Money and politics are interchangeable; a sentiment coming more and more true with every passing election. It's not pretty. Usually its downright infuriating. But it's true. He or she that can raise the most dollar bills, and insert that pile of cash into their campaign has a great chance of buying any given election.
Facebook announced the acquisition of the popular text service WhatsApp for the bargain price of $19 billion dollars in a deal that seemed to catch everyone off guard. While many Americans have never heard of the company, WhatsApp is hugely popular outside of the United States and it is not surprising that Facebook is trying to expand their market share into areas outside of America.
Opinion Articles & Editorials Written By Jill Lepore
|09/13/16||The State of the Presidential Debate||newyorker.com|
|This election’s first Presidential debate will be held on September 26th, the anniversary of the first televised Presidential debate, between Richard M. Nixon and John F. Kennedy, in 1960. Nixon and Kennedy met in a bare CBS studio in Chicago, without an audience; the event was broadcast, live, by CBS, NBC, and ABC. Each candidate made an eight-minute opening statement and a three-minute closing statement. The rules were the result of strenuous negotiating. The very scheduling required Congress to temporarily suspend an F.C...|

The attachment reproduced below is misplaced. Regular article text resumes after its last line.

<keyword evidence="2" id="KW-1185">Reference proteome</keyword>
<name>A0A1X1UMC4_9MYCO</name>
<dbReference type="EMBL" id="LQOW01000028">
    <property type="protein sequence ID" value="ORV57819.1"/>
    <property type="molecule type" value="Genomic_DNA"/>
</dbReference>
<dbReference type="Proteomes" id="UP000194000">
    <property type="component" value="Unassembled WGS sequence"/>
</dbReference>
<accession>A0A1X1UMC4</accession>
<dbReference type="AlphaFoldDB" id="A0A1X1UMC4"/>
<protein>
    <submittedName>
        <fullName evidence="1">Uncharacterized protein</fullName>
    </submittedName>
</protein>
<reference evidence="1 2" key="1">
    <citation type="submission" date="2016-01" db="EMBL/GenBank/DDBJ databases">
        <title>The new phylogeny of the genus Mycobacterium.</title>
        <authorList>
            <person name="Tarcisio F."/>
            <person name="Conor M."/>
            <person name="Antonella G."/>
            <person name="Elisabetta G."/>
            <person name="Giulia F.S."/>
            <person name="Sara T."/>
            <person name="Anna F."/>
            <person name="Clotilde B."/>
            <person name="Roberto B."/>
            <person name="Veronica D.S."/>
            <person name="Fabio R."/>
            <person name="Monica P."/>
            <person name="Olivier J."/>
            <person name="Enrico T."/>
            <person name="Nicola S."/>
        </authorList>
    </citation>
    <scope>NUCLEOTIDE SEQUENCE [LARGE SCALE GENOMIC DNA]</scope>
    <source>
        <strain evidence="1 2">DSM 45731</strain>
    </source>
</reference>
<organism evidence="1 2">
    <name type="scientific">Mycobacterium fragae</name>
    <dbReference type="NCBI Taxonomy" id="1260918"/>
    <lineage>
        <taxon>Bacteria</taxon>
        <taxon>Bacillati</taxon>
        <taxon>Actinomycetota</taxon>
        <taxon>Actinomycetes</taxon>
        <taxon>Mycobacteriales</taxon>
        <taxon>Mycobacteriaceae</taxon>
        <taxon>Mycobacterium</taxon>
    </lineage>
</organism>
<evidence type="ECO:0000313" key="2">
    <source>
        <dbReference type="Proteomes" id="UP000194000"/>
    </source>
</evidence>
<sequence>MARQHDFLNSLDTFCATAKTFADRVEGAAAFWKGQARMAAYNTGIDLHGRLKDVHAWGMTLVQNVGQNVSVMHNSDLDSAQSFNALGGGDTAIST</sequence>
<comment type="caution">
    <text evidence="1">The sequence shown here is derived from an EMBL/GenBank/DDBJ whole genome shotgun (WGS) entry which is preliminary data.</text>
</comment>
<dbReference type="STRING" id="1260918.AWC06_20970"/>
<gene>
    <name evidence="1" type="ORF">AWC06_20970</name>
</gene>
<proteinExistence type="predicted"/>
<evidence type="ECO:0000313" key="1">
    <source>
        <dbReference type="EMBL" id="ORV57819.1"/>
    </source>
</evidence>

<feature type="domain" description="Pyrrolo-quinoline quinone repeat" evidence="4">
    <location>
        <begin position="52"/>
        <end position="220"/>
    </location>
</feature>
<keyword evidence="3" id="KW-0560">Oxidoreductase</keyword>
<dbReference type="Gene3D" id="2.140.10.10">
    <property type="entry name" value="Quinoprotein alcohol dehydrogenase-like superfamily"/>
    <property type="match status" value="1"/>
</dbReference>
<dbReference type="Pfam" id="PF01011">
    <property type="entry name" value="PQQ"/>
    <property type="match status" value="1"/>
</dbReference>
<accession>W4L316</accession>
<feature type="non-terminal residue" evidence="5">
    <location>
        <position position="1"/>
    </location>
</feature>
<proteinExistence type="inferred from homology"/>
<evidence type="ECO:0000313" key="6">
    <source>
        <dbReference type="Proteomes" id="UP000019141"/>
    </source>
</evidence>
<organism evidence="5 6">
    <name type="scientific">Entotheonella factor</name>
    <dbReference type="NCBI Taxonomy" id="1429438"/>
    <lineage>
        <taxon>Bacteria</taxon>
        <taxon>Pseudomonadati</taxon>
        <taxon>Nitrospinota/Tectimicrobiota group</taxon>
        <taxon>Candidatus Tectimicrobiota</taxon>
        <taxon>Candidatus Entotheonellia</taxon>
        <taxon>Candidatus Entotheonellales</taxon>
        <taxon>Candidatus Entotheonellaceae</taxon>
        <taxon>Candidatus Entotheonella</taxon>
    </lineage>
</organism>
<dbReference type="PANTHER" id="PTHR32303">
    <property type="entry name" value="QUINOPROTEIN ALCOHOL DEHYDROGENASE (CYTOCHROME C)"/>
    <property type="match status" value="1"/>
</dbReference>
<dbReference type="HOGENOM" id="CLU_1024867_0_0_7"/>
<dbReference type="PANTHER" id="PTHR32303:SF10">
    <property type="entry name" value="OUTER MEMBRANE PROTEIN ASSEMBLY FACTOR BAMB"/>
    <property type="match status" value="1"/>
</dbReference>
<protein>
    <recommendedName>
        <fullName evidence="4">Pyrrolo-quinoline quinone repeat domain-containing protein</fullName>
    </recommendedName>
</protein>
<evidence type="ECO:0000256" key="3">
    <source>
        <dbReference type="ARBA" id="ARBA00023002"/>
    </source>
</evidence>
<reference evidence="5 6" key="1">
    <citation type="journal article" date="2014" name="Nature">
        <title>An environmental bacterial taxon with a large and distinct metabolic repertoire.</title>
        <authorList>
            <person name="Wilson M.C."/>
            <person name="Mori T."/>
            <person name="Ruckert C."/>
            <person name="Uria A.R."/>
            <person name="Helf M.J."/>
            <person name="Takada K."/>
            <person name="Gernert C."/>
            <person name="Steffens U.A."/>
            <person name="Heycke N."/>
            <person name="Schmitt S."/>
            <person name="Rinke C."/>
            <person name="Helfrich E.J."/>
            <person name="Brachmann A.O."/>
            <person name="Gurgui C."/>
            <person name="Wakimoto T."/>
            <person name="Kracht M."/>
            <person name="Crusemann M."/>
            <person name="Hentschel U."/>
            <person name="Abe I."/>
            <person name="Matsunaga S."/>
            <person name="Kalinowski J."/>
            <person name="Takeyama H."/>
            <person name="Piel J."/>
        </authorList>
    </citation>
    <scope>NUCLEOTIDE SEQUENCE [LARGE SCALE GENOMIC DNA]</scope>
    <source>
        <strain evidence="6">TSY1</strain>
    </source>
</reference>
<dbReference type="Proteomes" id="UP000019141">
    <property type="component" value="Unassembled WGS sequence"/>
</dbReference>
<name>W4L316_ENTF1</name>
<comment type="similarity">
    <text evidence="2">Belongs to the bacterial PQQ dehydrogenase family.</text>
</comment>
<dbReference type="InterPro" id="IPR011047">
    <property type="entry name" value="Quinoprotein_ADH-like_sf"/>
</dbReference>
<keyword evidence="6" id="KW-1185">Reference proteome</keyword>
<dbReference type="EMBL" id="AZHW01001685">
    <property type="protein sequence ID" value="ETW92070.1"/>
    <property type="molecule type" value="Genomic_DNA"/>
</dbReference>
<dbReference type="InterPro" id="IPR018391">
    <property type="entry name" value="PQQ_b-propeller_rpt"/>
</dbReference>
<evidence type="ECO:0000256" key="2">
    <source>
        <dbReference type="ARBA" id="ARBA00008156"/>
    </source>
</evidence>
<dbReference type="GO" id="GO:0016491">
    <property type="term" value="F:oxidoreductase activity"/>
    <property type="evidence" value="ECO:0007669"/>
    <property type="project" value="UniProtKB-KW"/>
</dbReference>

|To be fair, it’s not hard to understand why it took the G.O.P. and much of the press so long, too long, to take Donald Drumpf’s candidacy seriously. Many times before, he flirted with running, and, each time, he quit. His bids were stunts. Still, he learned something from those stunts, and the distance between his earlier bids and this one suggests that, while much in American politics has changed, Drumpf has not.|
|03/09/15||Why Inequality Persists in America||newyorker.com|
|For about a century, economic inequality has been measured on a scale, from zero to one, known as the Gini index and named after an Italian statistician, Corrado Gini, who devised it in 1912, when he was twenty-eight and the chair of statistics at the University of Cagliari. If all the income in the world were earned by one person and everyone else earned nothing, the world would have a Gini index of one. If everyone in the world earned exactly the same income, the world would have a Gini index of zero. The United States Ce...|
Jill Lepore News & Opinion Articles